By Mary Spicer
There’s evidence that balloon-friendly weather may be on the way, but it won’t arrive quite soon enough for tonight’s scheduled opening flight of the 25th Thurston Classic Hot Air Balloon Event — the maiden flight of a newly-constructed gas balloon.
Tonight’s inflation and flight has been postponed.
Weather permitting, of course, plans now call for the Thurston to kick off with its ever-popular Night Glow on Thursday night and proceed with flights as scheduled for Friday, Saturday and Sunday. Pea-Nut, the hot air balloon in the shape of a joyful elephant, is expected to appear as scheduled.
In addition, no one is abandoning hope that the 2013 Thurston will be the site of the first flight of a balloon on the cutting edge of what aficionados regard as the long-overdue revival of gas ballooning in America.
“We plan to either do an inflation Friday evening — although it may be a little breezy — or Saturday, when the weather looks gorgeous,” Bert Padelt, a gas and hot air balloon legend in his own right, told the Tribune on Tuesday. Padelt, owner of Best Aviation Services of Bally, built the gas balloon, which was recently certified for flight by the Federal Aviation Administration.
The balloon is owned by the North Carolina chapter of the Aero Club of America, an organization believed to be the first gas balloon club to be formed in the United States in several decades. In addition to Padelt, Ted Watts Sr., chair of the Thurston’s Operations Committee, is a founding member of the club.
The first flight of the yet-to-be-named balloon has been timed as a tribute to Meadville’s gas balloon pioneers, Sam Thurston and his son Alic, from whom Meadville’s annual event takes its name. “There’s a lot of symbolism for us,” Watts said Tuesday.
Meadville’s involvement with gas balloons dates back to 1860, when innkeeper Samuel Sylvester Thurston, proprietor of the fashionable Crawford House Hotel at the south end of Diamond Park, was so inspired by a noted balloonist staying at the hotel that he immediately bought a balloon and convinced his guest to stay in Meadville long enough to teach him how to fly it. By the time he retired in 1885, Meadville’ ballooning pioneer had made 215 ascensions. Although Sam’s son Alic had never ridden in a balloon with his father, he took up ballooning himself in 1889, completing his most famous balloon, the 35,000 cubic-foot Meadville, in 1908.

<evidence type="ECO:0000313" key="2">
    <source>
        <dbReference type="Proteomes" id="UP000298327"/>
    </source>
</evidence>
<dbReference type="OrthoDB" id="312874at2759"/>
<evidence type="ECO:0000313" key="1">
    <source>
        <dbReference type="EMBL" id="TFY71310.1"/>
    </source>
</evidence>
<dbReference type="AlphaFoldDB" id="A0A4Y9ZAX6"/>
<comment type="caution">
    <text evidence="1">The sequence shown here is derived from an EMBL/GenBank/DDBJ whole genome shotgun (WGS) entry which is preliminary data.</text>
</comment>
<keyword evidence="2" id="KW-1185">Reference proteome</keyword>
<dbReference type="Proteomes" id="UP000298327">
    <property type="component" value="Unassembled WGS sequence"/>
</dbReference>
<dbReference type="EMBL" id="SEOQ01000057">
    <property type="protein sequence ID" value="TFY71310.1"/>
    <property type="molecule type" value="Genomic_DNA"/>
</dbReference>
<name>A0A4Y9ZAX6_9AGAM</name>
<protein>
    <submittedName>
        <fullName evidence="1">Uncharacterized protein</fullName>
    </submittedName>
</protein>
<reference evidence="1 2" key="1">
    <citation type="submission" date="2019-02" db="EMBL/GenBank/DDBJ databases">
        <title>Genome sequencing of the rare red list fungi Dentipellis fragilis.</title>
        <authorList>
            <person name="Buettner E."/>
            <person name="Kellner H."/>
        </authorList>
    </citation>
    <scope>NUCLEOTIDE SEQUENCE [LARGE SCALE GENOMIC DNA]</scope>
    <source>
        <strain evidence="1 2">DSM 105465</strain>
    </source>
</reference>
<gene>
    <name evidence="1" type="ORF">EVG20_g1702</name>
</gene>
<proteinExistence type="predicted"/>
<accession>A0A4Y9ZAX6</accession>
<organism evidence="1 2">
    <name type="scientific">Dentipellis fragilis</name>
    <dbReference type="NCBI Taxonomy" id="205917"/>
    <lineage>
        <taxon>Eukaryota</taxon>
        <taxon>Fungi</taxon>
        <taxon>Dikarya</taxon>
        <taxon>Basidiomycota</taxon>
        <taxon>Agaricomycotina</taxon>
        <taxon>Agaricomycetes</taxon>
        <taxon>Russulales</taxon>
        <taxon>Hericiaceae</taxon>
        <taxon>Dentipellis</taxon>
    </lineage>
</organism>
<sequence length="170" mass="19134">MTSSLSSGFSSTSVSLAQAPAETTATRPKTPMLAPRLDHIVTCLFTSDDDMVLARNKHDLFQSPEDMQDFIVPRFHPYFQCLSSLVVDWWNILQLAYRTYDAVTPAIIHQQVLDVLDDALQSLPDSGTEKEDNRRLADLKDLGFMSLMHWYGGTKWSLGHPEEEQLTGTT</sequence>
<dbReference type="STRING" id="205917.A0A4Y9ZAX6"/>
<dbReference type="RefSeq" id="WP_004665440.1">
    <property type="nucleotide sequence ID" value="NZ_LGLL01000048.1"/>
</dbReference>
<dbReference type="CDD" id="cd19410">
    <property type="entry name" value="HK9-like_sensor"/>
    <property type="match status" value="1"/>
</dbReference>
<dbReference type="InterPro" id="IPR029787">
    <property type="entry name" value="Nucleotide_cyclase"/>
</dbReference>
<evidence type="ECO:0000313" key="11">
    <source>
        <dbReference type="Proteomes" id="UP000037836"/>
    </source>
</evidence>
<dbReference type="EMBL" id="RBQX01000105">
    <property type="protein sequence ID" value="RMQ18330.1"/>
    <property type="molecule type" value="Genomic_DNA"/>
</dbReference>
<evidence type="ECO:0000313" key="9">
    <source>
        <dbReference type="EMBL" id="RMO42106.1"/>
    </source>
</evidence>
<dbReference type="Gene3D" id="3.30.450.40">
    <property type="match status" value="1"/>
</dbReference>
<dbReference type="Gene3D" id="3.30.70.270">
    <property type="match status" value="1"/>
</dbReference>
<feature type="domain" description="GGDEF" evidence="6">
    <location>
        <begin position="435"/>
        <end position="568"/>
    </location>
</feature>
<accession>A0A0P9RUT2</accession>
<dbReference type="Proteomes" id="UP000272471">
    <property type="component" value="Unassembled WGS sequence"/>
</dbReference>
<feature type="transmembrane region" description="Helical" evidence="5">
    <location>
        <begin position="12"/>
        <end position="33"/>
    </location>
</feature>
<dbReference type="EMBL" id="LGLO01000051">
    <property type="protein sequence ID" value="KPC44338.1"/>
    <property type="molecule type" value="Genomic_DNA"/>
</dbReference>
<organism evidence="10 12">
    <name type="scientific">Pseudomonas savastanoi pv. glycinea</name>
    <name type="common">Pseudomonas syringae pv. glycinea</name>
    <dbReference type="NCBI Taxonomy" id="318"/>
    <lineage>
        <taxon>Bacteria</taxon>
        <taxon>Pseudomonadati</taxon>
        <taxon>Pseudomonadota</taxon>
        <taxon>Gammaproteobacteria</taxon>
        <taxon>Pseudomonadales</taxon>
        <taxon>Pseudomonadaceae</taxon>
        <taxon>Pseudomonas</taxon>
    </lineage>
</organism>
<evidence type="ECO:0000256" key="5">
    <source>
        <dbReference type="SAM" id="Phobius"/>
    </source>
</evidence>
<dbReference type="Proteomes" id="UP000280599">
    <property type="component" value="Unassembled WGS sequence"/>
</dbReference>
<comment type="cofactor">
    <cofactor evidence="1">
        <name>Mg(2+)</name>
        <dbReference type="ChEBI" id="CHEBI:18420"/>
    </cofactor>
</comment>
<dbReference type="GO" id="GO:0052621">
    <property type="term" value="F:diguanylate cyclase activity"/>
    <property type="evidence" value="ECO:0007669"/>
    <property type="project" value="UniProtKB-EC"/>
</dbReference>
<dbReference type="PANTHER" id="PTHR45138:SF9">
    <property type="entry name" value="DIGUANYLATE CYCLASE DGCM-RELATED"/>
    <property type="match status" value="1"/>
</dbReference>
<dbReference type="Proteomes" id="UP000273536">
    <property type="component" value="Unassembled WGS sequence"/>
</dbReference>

When inflated, the gas balloon expected to make its debut this weekend holds 24,000 cubic feet of hydrogen gas.
“We really want to see the flight go,” Watts said. “We’re trying to revitalize gas ballooning in the United States — this will be a first for that. A lot of people in gas ballooning recognize that this is an historic event.”
Weather, weather everywhere
Although weather is always an issue when lighter-than-air flight is involved, it’s even more so for gas balloons, which are traditionally inflated with either hydrogen or helium.
With hot air balloons, the only “gas” involved is propane, which is used to fuel the burner that flares from time to time, keeping the air trapped inside the balloon “envelope” heated to a temperature that makes it lighter than the surrounding outside air. If the burner isn’t on, no gas is being used. The maximum duration of a hot air flight — usually about 2.5 hours — is determined by the amount of propane on board; flying for about an hour costs approximately $50 to $75 for fuel.
At the Thurston, which features more than 30 hot-air balloons, weather that is less than perfect can be accommodated.
“Sometimes,” Watts said, “we do short hops where we launch them for the sake of letting the crowd see them fly off.”
However, hydrogen balloons have to be completely filled with gas before each takeoff, eliminating the possibility of short, relatively inexpensive flights.
“When you spend a thousand dollars or so on hydrogen,” Watts said, “you don’t just want to pop the thing over the tree line and set it down, so you’re looking at a longer-term flight. You’re looking at three to four hours — or maybe overnight.”
In addition to the cost of the gas, longer flights mean that a greater distance will be covered, which in turn means that weather conditions over a much wider area must be taken into consideration.
“We have a meteorologist consulting with us on the gas balloon launch,” Watts said. “It’s much more complicated than a usual launch.”
If all goes as planned — and the weather cooperates — Padelt hopes to inflate the gas balloon during the pre-dawn hours on Saturday, leave it standing on the ground for people to check out and then launch around 8 a.m.
Mary Spicer can be reached at 724-6370 or by email at firstname.lastname@example.org.